Vitamin E, Strong everyday antioxidant we have to have in our diet

Research in progress                                       


Other Names of Vitamin E:

Acétate d’Alpha Tocophérol, Acétate d’Alpha Tocophéryl, Acétate de D-Alpha-Tocophéryl, Acétate de DL-Alpha-Tocophéryl, Acétate de Tocophérol, Acétate de Tocophéryl, Acétate de Vitamine E, All Rac-Alpha-Tocopherol, All-Rac-Alpha-Tocophérol, Alpha-Tocophérol, Alpha Tocopherol Acetate, Alpha Tocopheryl Acetate
 

You can find in this article:

  • Recommended Intakes
  • Sources of Vitamin E
  • Vitamin E Intakes and Status
  • Vitamin E Deficiency
  • Vitamin E and Health
  • Health Risks from Excessive Vitamin E
  • Interactions with Medications
  • Vitamin E and Healthful Diets
 

Introduction to vitamin E as and antioxidant


Vitamin E is a vitamin that dissolves in fat. Vitamin E is found in many foods including vegetable oils, cereals, meat, poultry and so on. It is also available as a supplement. Vitamin E is not actually only one type of molecule. it generally refers to group of compounds that include both tocopherols and tocotrienols. γ-tocopherol is the most common form found in supplements. Vitamin E is known to have a role as an antioxidant in the body. It also helps to prevent free radical damage to specific fats in the body that are critical for your health.
Vitamin E deficiency, which is rare, but can happen in people with some genetic disorders and in premature infants. it happens with poor nutrition and/or a problem with absorption of fats.The RDA for vitamin E is 30 International Units (IU) per day for DL and 22 IU/day for D alpha tocopherol.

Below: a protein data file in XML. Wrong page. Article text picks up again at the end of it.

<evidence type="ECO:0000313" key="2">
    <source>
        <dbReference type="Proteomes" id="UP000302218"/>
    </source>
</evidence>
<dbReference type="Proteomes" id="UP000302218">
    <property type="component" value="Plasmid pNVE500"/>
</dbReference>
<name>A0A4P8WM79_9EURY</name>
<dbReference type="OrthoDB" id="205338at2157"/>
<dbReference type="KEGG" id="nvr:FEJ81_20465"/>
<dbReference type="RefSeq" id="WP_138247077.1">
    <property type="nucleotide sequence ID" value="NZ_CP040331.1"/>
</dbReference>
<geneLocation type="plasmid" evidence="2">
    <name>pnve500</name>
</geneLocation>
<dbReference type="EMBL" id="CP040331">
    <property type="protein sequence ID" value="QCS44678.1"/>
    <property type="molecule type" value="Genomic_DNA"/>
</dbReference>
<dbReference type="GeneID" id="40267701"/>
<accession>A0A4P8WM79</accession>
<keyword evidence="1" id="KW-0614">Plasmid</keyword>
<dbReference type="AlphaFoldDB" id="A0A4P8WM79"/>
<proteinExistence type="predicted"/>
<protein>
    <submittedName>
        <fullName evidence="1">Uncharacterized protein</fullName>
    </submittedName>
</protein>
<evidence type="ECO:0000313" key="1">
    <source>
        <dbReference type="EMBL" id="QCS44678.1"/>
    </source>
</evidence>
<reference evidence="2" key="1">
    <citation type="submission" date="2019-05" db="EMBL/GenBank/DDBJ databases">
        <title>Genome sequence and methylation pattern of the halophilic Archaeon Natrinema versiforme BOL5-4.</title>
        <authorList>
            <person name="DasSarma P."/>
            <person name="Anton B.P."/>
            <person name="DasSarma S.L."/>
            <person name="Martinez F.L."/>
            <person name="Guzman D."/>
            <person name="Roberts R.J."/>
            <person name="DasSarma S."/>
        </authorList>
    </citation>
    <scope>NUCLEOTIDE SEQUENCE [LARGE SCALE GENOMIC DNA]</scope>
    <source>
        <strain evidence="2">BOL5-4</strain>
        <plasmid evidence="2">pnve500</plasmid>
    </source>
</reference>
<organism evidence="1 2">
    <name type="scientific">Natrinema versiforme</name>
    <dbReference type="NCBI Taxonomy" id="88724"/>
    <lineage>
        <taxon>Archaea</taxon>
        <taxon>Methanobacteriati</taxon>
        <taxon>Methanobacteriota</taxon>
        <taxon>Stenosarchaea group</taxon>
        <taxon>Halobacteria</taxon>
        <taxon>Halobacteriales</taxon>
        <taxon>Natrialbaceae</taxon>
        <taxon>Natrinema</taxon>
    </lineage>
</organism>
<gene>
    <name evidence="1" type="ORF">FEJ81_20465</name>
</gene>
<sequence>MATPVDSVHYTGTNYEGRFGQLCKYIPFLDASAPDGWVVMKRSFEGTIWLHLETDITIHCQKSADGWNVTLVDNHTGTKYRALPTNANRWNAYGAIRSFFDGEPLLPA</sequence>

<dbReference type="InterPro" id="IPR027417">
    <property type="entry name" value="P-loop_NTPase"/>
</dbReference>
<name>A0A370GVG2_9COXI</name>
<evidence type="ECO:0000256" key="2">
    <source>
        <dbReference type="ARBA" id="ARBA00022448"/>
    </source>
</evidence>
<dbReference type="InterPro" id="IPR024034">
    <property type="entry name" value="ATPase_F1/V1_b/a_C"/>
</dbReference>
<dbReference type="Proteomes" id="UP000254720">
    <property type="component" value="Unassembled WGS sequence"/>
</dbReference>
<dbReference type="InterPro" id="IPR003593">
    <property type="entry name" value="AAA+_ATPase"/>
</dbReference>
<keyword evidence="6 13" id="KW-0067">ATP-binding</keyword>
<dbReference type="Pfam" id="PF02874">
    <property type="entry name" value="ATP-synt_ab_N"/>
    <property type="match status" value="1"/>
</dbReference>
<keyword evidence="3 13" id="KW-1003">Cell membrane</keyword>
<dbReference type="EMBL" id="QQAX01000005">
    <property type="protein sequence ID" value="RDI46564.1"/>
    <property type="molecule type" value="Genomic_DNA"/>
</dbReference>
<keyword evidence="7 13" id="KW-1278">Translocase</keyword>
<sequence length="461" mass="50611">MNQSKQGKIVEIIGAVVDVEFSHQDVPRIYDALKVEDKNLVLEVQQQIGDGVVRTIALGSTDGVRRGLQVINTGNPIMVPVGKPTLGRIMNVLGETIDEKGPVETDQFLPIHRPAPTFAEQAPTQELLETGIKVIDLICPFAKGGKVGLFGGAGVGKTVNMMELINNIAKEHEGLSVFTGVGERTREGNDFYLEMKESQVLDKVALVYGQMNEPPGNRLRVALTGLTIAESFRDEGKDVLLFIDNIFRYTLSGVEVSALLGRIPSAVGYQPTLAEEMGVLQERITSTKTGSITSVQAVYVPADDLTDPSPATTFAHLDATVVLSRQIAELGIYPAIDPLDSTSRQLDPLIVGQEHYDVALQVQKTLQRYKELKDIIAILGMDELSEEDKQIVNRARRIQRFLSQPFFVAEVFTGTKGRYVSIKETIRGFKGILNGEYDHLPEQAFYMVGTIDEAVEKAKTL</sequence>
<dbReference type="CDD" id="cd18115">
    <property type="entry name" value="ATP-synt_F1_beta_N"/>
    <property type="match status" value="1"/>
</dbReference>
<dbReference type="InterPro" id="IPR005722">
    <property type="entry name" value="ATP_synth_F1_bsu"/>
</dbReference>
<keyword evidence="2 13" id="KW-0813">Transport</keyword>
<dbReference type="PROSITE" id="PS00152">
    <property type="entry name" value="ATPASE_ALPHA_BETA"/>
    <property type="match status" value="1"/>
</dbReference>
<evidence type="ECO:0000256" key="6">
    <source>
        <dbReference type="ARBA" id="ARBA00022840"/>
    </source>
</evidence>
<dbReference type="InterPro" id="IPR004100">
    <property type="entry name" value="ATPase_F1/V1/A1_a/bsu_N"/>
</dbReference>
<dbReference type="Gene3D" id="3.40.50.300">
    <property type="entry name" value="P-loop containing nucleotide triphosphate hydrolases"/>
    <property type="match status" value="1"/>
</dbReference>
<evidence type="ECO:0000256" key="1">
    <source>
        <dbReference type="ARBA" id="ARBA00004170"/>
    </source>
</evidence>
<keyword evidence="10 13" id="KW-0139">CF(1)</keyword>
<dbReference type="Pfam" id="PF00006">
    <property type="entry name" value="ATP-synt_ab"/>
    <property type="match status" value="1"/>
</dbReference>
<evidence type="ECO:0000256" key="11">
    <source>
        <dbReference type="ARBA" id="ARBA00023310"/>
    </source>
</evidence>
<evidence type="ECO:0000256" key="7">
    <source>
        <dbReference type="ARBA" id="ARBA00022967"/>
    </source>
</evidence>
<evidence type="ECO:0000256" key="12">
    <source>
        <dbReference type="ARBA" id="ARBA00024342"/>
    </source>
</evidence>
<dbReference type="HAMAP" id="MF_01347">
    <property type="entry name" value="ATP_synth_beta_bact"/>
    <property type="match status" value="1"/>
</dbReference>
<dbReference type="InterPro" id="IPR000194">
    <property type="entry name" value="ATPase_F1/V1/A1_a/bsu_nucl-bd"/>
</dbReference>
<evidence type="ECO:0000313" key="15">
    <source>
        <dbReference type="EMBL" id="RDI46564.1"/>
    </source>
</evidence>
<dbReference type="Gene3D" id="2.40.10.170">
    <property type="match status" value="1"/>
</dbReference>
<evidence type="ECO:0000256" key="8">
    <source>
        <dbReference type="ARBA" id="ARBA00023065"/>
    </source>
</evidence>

The NIH’s RDA and Adequate Intake (AI):
Infants 0-6 months, 4 mg/day (6 IU/day)
Infants 7-12 months 5 mg/day (7.5 IU/day)
children 1-3 years, 6 mg/day (9 IU/day)
children 4-8 years, 7 mg/day (10.4 IU/day)
children 9-13 years, 11 mg/day (16.4 IU/day)


Vitamin E is known for :

Diseases and issues in  body that Vitamin e is usually associated with some improvements in them. Because of antioxidant effects of  Vitamin E, it is known to be used for the following diseases:
Diabetes, preventing cancer, particularly lung and oral cancer in smokers, colorectal cancer and polyps; and gastric, prostate, and pancreatic cancer. Vitamin E is also known to be used for diseases of the brain and nervous system including Alzheimer’s disease, Parkinson’s disease, restless leg syndrome, and for epilepsy. Also Huntington’s chorea and  disorders in nerves and muscles. Some cases used for preventing late pregnancy due to high blood pressure (pre-eclampsia), premenstrual syndrome (PMS), painful periods, menopausal syndrome, hot flashes associated with breast cancer. Vitamin E is used to reduce the side effects of drugs for some issues like dialysis and radiation. 
 

vitamin-e Unique health benefits & Antioxidant effects

Different types of vitamin E:

 
 
Vitamin E has different forms in terms of molecular structure, In reality, vitamin E comes in eight different forms, mostly found in plants. The eight E’s are divided into two main classes. The tocopherols consist of 4 types of vitamin E, alpha, beta, gamma, and delta. The differ with some slight chemical differences (location and number of methyl groups) on its core structure. Alpha, beta, gamma and delta tocotrienols are more permeable to cell membranes because of their unsaturated bonds. This chemical difference imparts certain advantages over the less permeable tocopherols.
The most potent antioxidant of the group is alpha tocopherol. Scientists believe that we have to try to keep high the levels of alpha tocopherol in body and we have developed mechanisms to retain it. So the supplements almost always contain alpha tocopherol vitamin E.
 
 
 

Get Vitamin E for :

 
Generally vitamin e is known  to be effective in many cases like:
  1. Balances Cholesterol